With the G20 summit taking place in Buenos Aires, Argentina, one of the most anticipated meetings will be between President Donald Trump and Chinese President Xi Jinping. The meeting, which will take place in the midst of a bilateral trade war, could determine whether thetwo countries improve relations or exacerbate tensions. But the rivalry between the two countries goes deeper than trade, it’s also one of influence, especially in Latin America.
Latin America has lost its confidence in the U.S. under President Trump. According to the Pew Research Center, confidence in the U.S. has dropped 30 percent in the last two years in Argentina alone, and up to 50 percent in Chile and Brazil during the same time. This is largely the result of a lack of a coherent foreign policy toward the region by the Trump administration, and President Donald Trump’s harsh, fear mongering rhetoric against migrants.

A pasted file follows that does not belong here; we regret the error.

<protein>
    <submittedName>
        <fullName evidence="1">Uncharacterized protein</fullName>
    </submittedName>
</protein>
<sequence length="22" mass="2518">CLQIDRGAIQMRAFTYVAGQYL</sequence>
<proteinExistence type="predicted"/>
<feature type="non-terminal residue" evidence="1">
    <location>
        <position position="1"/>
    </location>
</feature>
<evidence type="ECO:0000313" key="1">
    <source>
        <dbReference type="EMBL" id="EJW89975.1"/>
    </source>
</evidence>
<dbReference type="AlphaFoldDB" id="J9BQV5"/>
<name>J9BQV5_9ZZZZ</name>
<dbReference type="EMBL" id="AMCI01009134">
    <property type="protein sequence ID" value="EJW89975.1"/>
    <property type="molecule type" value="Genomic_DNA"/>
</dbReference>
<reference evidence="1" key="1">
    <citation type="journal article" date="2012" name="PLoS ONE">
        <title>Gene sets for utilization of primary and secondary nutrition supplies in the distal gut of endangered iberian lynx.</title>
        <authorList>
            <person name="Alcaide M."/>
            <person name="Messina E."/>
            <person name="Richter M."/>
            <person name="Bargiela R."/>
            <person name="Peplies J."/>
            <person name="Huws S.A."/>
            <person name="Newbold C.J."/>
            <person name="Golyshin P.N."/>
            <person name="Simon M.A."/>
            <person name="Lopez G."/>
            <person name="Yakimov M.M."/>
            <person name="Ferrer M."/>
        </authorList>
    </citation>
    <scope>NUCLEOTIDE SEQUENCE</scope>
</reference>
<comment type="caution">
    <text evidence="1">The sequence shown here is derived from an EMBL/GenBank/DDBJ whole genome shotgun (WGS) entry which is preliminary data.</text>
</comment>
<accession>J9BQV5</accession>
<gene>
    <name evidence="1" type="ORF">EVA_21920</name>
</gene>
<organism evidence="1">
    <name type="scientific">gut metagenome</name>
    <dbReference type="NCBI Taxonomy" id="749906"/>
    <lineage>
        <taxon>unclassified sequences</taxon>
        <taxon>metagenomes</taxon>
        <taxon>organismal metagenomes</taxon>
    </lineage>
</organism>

As confidence in the U.S. has decreased, “pro-China” sentiments have increased. According to data from the 2017 Pew Global Attitudes Survey, the regional median favorable opinion of China has surpassed the regional median favorable opinion for the United States. China has quickly managed to fill the void left by the United Sates. Through its Belt and Road Initiative, China has been building its ties in Latin America. China has become a key trading partner in the region and has established diplomatic ties with Panama in 2017, and with the Dominican Republic and El Salvador earlier this year. U.S. officials warn that Chinese infrastructure projects and lending to the region are “creating an economic and political dependency on China that’s incredibly dangerous.”